There are many places around the world that locals have branded the “gate to hell”. One of the most dramatic examples is the Darvaza (Derweze) crater in the Karakum desert of Turkmenistan.

There is nothing else around here, the landscape is barren. There is just a “gaping burning pit” in the middle of nowhere. The 230 ft wide, 66 ft deep hole is ablaze with flickering flames fed by underground natural gas. It’s like a gigantic gas fireplace, releasing heat and dangerous fumes making the surrounding air shimmer and reek of sulfur.

Darvaza gas crater was created in the 1950s when a Soviet gas drilling rig fell into an underground cavern. The crater was set on fire shortly afterwards and has been burning ever since. (NatGeo)

The formation of the pit is mysterious. There are no records from when the area was explored by Soviet geologists in the 1950s. The most repeated story is that “geologists accidentally opened the door to hell” when a drilling rig collapsed into the sinkhole creating the crater. It’s unclear if this happened in the 60s or later in 1971. Two other craters are nearby but they are full of bubbling mud. This crater, however, was destined for greatness:

The site was identified by Soviet scientists in 1971. It was thought to be a substantial oil field site. The scientists set up a drilling rig and camp nearby, and started drilling operations to assess the quantity of gas reserve available at the site. As the Soviets were pleased with the success of finding the gas resources, they started storing the gas. The ground beneath the drilling rig and camp collapsed into a wide crater and disappeared. No lives were lost in the incident. However, large quantities of methane gas were released, creating an environmental problem and posing a potential danger to the people of the nearby villages. Fearing the release of further poisonous gases from the cavern, the scientists decided to burn it off. They thought that it would be safer to burn it than to extract it from underground through expensive methods. Environmentally, gas firing is the next best solution when the circumstances are such that it cannot be extracted for use. At that time, expectations were that the gas would burn within days, but it is still burning, more than four decades after it was set on fire. [Source]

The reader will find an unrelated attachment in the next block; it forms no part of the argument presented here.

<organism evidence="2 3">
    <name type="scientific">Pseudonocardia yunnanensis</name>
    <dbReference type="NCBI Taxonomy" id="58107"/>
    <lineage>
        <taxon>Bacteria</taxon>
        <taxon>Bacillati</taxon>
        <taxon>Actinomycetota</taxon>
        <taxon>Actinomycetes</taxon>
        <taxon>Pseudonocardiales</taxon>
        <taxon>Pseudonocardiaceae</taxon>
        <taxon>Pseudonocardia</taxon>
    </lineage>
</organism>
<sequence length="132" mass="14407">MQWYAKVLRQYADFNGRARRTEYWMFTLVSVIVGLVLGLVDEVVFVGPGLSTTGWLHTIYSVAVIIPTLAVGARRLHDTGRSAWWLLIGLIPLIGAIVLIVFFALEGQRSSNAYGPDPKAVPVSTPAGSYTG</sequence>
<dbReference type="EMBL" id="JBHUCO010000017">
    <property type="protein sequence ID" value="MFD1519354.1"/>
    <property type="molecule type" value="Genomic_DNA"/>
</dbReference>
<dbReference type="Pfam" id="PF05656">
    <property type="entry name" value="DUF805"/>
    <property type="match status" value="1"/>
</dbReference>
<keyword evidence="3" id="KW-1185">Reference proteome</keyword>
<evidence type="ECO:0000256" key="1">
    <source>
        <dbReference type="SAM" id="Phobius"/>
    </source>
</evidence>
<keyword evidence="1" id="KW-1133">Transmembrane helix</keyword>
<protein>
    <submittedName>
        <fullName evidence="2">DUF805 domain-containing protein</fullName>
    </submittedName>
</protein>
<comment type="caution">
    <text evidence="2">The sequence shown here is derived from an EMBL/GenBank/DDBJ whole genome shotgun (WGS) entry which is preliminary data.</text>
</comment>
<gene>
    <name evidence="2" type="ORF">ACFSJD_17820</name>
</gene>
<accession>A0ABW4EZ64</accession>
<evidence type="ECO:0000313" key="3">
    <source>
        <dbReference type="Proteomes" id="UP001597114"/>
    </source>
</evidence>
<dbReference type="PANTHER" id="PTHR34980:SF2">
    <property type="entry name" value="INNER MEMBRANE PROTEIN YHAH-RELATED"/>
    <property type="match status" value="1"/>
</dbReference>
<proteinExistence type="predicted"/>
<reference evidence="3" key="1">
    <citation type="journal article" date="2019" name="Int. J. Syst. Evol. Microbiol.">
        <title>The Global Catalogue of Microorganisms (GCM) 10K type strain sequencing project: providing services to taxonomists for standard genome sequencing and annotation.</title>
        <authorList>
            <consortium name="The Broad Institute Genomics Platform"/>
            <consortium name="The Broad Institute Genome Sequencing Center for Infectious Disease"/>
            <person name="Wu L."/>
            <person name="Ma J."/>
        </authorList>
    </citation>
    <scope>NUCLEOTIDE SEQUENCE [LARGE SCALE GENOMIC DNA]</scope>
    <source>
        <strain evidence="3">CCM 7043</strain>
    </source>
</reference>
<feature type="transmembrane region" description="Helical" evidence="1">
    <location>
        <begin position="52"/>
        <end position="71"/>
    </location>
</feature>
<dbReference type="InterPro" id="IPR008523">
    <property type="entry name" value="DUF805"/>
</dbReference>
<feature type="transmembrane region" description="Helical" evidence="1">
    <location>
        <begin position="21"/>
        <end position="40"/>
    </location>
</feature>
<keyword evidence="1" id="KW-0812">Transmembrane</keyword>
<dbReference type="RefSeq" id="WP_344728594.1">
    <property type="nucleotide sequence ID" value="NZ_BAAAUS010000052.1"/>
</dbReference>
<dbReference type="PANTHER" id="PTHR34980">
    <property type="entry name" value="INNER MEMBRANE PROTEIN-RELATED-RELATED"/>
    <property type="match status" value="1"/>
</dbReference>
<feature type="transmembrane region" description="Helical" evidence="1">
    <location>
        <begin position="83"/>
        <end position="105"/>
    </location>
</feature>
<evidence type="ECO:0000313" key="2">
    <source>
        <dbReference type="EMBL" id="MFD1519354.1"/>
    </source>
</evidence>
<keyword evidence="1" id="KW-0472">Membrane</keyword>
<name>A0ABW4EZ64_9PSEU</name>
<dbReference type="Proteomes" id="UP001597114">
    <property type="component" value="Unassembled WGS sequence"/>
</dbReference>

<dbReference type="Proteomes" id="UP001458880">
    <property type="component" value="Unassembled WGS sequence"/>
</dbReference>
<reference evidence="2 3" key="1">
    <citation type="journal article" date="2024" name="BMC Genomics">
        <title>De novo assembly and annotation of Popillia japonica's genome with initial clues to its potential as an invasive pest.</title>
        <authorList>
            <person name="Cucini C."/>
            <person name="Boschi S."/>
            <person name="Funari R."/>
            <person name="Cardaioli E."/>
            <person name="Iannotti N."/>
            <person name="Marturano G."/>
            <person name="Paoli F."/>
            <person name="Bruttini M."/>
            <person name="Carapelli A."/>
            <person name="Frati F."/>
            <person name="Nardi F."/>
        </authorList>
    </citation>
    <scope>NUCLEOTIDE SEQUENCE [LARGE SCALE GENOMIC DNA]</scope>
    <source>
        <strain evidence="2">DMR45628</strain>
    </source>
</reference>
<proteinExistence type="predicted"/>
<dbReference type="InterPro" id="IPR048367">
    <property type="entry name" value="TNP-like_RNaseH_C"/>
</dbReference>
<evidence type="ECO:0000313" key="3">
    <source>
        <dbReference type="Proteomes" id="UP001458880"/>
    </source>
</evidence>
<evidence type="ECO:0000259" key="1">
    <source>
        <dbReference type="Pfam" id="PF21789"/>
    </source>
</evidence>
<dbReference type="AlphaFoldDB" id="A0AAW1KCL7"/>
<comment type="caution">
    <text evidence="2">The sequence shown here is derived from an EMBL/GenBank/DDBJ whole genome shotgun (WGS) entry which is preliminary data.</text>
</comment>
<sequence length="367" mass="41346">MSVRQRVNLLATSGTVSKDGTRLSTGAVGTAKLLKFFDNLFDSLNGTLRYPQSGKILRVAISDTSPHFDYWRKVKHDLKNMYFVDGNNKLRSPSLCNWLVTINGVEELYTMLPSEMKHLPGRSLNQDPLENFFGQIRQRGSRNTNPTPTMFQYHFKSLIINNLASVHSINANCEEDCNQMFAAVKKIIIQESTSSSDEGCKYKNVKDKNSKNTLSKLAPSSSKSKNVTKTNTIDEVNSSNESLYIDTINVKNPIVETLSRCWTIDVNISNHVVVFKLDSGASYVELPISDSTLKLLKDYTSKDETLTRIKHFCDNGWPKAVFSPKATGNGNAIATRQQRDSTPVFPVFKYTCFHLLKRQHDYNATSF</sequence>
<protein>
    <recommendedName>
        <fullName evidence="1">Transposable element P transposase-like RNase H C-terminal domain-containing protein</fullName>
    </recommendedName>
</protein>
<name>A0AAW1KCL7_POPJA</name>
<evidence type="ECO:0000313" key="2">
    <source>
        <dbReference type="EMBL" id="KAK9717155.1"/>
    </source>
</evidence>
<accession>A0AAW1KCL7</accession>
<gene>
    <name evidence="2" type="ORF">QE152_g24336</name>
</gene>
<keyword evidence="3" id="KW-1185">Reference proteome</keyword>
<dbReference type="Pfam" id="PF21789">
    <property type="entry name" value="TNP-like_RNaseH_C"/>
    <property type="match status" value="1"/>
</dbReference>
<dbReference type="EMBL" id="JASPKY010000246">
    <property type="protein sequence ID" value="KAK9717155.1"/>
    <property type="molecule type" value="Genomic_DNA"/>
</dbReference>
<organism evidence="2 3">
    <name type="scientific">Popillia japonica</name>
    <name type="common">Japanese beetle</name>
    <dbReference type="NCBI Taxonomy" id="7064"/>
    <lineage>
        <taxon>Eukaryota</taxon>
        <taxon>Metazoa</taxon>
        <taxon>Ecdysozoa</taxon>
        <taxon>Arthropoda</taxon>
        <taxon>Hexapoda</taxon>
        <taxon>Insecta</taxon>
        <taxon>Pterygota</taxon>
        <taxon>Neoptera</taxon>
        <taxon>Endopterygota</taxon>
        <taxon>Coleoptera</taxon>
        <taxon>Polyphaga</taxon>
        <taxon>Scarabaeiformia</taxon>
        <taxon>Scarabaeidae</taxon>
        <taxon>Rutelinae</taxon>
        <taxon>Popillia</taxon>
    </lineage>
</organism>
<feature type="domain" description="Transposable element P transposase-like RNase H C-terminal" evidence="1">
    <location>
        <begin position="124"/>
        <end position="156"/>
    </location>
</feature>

Researchers were likely aware of the huge methane store underground. It’s unclear why they assumed it would burn out in just a few days.

In 2013, National Geographic co-sponsored researcher George Kouronis to enter the pit and take samples. He described the location as unique and “visually stunning”. Over the pit in a pulley system and Kevlar suit, he discovered that the roaring, smokeless, “coliseum of fire” contained a specific bacterial microsystem not found in the surrounding soil.

The government of Turkmenistan had plans to fill in the hole and quench the fire to aid in further resource exploration. But the pit has become a tourist attraction thanks to the Internet and features by Atlas Obscura and Lonely Planet for very adventurous travelers. It’s not easy to get there. There are no amenities on site. The site is best viewed at night but breathing the emissions around the crater for too long will make you sick.

It seems like the Darvaza crater has earned its title as one of the creepiest places on earth.

May 2022: Turkmenistan’s President Gurbanguly Berdymukhamedov proposed to find a way to extinguish the crater fire and stop the loss of the gas resources just burning away. He would rather the gas be tapped and used instead of serving as the “gate to hell” tourist attraction. The methane released is a pollution source but the fix may be very difficult. No funds or plans to close the pit have been proposed.

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